Keys to Title #2

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In my last article I discussed some of the key elements of title like the settlement statement (CD) and the title commitment (PR). Go back and read that article if you haven’t already. In this article I will cover the three types of insurance policies.

There are two policies that protect the new owner and one policy (essentially) for lenders. The two owner policies are the Alta Homeowner’s policy and the Standard policy. The Homeowner’s policy is the default policy provided on almost all retail transactions and covers the most things. It is also more expensive than the Standard. For a complete review of coverage, ask your escrow officer for a sample policy or list of coverages and exclusions.

Some of the important things the Homeowner’s policy covers that the Standard does not are boundary lines (fences and shrubs in the wrong place), adverse possession (when a neighbor encroaches on your property without you knowing it), unrecorded easements (like a right of way or access) and mechanic’s liens. These are the most common problems that you will find affecting your property. So, I do recommend the Homeowner’s policy to protect you. But you can opt for the Standard and add on whatever additional coverages by endorsements that you think you might need.

The premium (cost) for both these are based on the purchase price of the property and insures you up to that amount.

The Lender’s policy insures the lender for the amount of her loan. If there are title defects that affect the value of the property such that a lender couldn’t enforce her mortgage, the insurance kicks in to cover any losses. It does not protect the lender if the market value declines or if the property is destroyed in a fire or flood. That is your home casualty and liability insurance you get from your insurance agency.

The premium for the Lender’s policy is based on the amount of the loan. Almost all lenders will require a Lender’s policy as a condition of providing the loan.

Who pays for the policies varies state-by-state. Often, the current owner (seller) will pay for the Homeowner’s policy because it ensures the new buyer and the prevents lawsuits against the seller for title defects. And typically, the buyer will pay for the Lender’s policy because he is getting the loan. But this can be arranged differently by putting the terms into your contract.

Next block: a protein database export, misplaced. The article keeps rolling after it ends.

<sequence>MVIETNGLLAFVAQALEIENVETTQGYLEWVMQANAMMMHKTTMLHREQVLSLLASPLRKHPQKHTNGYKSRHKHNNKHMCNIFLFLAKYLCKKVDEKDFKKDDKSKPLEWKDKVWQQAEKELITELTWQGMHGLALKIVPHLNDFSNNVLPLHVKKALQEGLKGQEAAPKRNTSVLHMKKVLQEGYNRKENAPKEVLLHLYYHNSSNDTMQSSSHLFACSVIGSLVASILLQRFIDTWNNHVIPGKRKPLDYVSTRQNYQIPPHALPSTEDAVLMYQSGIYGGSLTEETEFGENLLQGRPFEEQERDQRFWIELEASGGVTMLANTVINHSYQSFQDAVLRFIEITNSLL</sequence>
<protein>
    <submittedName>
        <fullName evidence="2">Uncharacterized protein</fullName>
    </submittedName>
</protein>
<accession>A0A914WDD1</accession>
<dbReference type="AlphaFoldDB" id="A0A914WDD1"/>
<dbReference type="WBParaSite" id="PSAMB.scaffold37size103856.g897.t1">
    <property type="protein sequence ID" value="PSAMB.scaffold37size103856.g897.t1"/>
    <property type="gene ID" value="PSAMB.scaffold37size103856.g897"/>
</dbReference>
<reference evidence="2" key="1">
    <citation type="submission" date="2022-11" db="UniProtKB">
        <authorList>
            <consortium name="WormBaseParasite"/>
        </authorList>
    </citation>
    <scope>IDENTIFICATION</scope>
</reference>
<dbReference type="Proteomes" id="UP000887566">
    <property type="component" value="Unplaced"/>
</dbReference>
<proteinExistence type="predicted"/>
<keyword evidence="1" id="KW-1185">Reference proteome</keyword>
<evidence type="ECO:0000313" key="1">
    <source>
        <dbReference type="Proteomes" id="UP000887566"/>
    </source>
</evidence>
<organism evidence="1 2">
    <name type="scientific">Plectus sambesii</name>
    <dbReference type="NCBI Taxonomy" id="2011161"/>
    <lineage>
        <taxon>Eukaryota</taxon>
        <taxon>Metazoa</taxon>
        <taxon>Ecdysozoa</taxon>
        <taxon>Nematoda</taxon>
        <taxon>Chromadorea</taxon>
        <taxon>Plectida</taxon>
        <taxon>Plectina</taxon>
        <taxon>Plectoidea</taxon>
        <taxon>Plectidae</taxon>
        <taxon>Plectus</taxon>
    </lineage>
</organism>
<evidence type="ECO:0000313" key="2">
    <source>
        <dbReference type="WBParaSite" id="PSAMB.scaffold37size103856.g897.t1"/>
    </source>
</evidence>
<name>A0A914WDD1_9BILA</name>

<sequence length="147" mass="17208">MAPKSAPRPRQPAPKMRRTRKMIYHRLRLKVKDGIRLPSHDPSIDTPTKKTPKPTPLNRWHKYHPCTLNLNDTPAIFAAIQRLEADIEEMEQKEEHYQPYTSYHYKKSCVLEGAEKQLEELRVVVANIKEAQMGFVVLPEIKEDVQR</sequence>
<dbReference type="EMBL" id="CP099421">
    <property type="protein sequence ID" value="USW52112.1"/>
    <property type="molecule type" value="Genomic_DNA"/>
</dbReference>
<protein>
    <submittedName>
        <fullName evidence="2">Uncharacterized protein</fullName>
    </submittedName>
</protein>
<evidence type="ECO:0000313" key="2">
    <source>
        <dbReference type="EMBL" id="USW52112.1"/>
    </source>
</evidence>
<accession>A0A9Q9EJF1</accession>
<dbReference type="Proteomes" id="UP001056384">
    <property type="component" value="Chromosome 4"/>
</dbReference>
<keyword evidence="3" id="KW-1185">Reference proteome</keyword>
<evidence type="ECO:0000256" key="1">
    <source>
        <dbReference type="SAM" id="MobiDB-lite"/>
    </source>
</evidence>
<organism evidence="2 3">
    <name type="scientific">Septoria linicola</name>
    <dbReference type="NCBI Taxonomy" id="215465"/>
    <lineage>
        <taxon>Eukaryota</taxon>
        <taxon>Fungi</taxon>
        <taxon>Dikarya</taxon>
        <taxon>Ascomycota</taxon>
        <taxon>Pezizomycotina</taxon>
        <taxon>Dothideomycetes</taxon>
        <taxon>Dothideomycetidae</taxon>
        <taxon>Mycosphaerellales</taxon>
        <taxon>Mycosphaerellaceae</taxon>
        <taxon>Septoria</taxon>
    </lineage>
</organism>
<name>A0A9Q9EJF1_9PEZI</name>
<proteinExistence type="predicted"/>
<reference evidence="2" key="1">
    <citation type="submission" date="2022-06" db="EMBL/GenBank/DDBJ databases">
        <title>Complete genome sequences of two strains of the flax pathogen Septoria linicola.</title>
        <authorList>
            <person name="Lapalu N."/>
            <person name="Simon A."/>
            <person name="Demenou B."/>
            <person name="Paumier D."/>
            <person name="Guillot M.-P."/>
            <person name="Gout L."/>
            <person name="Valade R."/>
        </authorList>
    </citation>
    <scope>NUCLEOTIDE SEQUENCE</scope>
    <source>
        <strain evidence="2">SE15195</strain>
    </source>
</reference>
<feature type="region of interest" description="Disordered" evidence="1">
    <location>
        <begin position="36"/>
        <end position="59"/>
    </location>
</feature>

Choosing a policy is very important for investors because investors often buy property in business entities. And what you have to know is that the Homeowner’s policy does NOT cover entities like LLCs or trusts! So, if you’re not working with an experienced title company, they will issue you an Owner’s policy because it does cover entities. And they probably won’t even tell you. But now you are not getting the best coverage.

But this is not problem. You can ask your title company to provide an endorsement to the Homeowner’s policy to name your LLC (or trust) as an additional insured. Now, how this is actually done is up to the underwriter your title company uses. They may have a slightly different process or endorsement. So, just ask your escrow officer how to accomplish this.

Another issue that arises with choosing the right policy is when you are buying a property with conventional financing (a typical bank loan). This looks like a retail transaction because you will have to buy the house in your personal name (bank requirement) and your title company will automatically provide you with the Homeowner’s policy. But, as we just said, that policy does not cover LLCs and you will want to put this property into your LLC after closing for asset protection or tax purposes. Thus, doing so will void your insurance.

There’s an answer for this as well. Work with an experienced title company and let them take care it. Or explain to your escrow officer that you will be deeding the property to you LLC after you close on it (in fact, your title company should help you with that any way) and you need to make sure that your LLC will also be covered. They will issue the correct policy and any endorsements that you need to cover your LLC and provide additional coverages if you want them.

Remember, that knowledge is POWER! The more you know about title and title insurance, the more you’ll save and be protected!

Next month I’ll cover title to property and common title issues that you’ll run into and how to make your title closing smooth and easy.

Jeffrey S. Breglio, Esq.
Breglio Law Office and REI Mastery U
www.reimasteryu.com
jeff@bregliolaw.com
(801) 560-2180



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